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Jmecky, if you are going to add resin, why not add cloth? Cloth+resin is structural, resin alone is merely a filler.

It's really not that much more work and money to add cloth, so why not? I can't find any reason why you would not want to add a few layers.

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PostPosted: Mon Jul 25, 2011 4:36 pm 
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I'm a little slow on my replies, but the answer to your cloth question is, what do you feel like doing? On a hobie 16 where the bottom rounds a sharper corner than on the 18 it can be difficult to get the cloth to lay up right. However, per unit volume fiberglass is lighter than resin, so your repair will be lighter and stronger with cloth.

On my bottom job I used cloth by necessity (if you wear through the light fiberglass into the big heavy (1mm diameter plus) glass range you need to replace some structure) and finished the job with 3 layers of tinted resin for some UV protection. I would highly recommend doing something to protect your repair from the sun, especially if a lot of the original fiberglass is exposed to light through your repair.

As far as is my tip good or bad, not sure but it worked great laying up the bottoms and the repair is holding though beaching and aggressive sailing. On a bottom job where the structure is not really a driving factor I would recommend it. On a structural repair, test in an inconspicuous area first?

Joe


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PostPosted: Fri Jul 29, 2011 12:15 pm 
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jmecky wrote:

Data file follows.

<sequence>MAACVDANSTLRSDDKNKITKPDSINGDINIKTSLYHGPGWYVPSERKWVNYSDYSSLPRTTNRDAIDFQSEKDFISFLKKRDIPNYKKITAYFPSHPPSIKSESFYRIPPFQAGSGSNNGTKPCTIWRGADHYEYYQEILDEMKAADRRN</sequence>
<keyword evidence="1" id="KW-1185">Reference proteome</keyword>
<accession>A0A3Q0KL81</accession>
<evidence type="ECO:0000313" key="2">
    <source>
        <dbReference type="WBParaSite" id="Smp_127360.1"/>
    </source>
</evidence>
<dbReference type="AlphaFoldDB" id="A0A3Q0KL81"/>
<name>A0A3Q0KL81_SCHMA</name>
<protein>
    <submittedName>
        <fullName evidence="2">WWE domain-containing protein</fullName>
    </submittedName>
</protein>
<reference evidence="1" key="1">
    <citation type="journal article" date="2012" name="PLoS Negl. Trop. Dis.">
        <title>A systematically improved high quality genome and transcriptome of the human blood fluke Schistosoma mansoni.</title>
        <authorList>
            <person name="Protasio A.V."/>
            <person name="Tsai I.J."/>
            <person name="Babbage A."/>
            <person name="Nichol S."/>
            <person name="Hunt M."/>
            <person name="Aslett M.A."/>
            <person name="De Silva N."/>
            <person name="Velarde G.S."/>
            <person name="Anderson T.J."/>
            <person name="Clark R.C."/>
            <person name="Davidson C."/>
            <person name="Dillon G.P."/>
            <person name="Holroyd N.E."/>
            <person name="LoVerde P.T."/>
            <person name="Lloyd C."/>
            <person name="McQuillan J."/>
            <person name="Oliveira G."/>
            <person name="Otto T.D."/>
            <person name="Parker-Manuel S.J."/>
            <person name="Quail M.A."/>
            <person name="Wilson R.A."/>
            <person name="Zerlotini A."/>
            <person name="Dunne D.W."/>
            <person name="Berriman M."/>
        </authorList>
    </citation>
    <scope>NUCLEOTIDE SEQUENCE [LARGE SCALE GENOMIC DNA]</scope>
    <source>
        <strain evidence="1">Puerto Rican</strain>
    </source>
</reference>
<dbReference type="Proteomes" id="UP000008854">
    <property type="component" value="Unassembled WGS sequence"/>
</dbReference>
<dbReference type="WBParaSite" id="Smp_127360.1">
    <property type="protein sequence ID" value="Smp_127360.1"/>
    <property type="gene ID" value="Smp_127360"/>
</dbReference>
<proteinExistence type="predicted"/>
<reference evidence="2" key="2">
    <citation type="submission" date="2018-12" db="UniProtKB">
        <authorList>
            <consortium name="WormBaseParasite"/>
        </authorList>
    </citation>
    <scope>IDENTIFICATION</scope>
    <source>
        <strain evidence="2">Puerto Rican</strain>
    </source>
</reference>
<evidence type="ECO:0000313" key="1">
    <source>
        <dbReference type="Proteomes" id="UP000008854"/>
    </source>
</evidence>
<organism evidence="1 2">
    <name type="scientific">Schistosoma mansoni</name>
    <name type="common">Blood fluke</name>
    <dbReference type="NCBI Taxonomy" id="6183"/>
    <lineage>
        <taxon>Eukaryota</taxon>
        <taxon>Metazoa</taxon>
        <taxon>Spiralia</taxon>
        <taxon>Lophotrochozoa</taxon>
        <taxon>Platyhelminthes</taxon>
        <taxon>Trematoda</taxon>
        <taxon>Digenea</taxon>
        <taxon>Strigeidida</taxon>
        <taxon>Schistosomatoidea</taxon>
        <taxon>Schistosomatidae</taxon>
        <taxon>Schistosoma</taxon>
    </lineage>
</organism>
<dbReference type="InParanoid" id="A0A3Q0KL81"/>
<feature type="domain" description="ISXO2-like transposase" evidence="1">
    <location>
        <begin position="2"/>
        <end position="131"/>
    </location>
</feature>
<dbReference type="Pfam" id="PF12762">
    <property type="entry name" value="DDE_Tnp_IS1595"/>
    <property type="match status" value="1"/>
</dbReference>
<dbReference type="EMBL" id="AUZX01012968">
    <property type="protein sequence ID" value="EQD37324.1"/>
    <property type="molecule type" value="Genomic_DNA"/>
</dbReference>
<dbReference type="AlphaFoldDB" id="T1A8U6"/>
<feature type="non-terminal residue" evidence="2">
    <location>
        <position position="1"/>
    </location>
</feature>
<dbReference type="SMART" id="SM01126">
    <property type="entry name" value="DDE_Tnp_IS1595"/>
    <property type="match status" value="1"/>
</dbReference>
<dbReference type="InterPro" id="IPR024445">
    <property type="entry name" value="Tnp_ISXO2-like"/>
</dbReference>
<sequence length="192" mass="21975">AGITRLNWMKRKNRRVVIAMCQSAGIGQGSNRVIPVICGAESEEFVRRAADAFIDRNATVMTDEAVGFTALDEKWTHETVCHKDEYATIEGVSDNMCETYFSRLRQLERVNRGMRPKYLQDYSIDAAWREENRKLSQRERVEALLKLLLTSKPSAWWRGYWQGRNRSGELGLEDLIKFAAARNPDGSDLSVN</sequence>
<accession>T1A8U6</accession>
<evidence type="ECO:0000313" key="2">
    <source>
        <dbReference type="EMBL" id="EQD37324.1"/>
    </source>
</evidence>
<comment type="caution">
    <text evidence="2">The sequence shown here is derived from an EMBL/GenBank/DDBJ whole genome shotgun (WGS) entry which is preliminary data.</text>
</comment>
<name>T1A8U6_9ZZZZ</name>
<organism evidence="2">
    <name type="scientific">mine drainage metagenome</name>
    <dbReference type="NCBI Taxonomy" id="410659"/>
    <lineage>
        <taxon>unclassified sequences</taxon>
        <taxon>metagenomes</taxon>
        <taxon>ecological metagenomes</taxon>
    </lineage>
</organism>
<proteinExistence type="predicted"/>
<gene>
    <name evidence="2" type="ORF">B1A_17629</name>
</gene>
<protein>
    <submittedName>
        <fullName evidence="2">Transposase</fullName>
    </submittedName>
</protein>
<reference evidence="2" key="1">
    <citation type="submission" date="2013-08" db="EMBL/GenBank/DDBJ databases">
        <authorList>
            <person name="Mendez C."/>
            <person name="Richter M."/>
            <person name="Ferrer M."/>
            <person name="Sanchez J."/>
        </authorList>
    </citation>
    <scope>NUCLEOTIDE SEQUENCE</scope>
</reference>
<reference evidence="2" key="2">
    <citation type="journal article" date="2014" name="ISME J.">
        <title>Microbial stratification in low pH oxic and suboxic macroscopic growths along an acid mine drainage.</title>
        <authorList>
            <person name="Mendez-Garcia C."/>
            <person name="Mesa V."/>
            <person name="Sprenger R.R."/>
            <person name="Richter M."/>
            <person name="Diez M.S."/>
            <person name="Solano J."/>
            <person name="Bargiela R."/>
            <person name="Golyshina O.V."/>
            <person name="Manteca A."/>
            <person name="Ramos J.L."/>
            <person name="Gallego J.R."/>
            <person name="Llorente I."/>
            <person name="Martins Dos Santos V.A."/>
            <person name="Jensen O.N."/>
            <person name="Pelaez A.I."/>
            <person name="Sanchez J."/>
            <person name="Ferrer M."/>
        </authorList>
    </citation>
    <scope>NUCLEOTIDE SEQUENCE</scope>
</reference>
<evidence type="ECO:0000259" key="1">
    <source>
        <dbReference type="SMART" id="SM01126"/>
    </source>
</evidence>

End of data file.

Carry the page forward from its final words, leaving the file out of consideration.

My 18 needs a bottom job, but my question is do I have to lay some cloth down or can I just add some resin. I know this depends on how bad the wear is. The wear is not bad at all, there is very little fiber showing. I just want to thicken it up, and I don't want to have to lay cloth and deal with making sure the resin is deep enough to engulf the cloth.

So is it OK not to lay cloth if you just need to repair a little wear?

Also is your tip a good tip or a bad one? I Think its a great idea to control the temp like you said to save time and resin, I plan on using it. But your title says its a bad tip. Should I not do it?


I am in the same situation - 2" strip of gel coat worn through on the keels but no damage or fibers. Can I just flip the boat over on the beach, sand, wipe clean w/acetone and then roll on maybe four or five layers of gel without the cloth? For that matter is is it even possible to use a paint roller with gelcoat? Can successive coats be applied while the gel still wet?

I have no idea what I'm doing but it's something I need to address while its still warm outside.


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PostPosted: Fri Jul 29, 2011 2:59 pm 
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I did a bottom job on my 18 earlier this year. The wear was bad enough that I layed down some glass in the bad areas first. Then filled in with putty, and then painted on gelcoat.

If your boat isn't worn bad enough that you need glass, then I think there's no problem going right to the gelcoat. If you have any deep scratches, you probably want to fill them with putty first.

Anyway, for my gelcoat application, I used a brush to paint it on (cheap 1" wide brush from harbor freight, you can get a box of like 3 dozen of them for $5). Pull out all the loose bristles first before using so they don't end up in your work. I got the gelcoat from west marine, it had the wax already in it, so you just mix it up with the catelyst and paint it on.

I did about three coats of gelcoat, sanding between coats. The first coat was mixed with filler (microfibers) to make a thick paste, then straight gelcoat on the next coat and on the last coat, I cut it with acetone to make it thin to minimize finish sanding.

sm


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PostPosted: Mon Aug 01, 2011 8:58 am 
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srm wrote: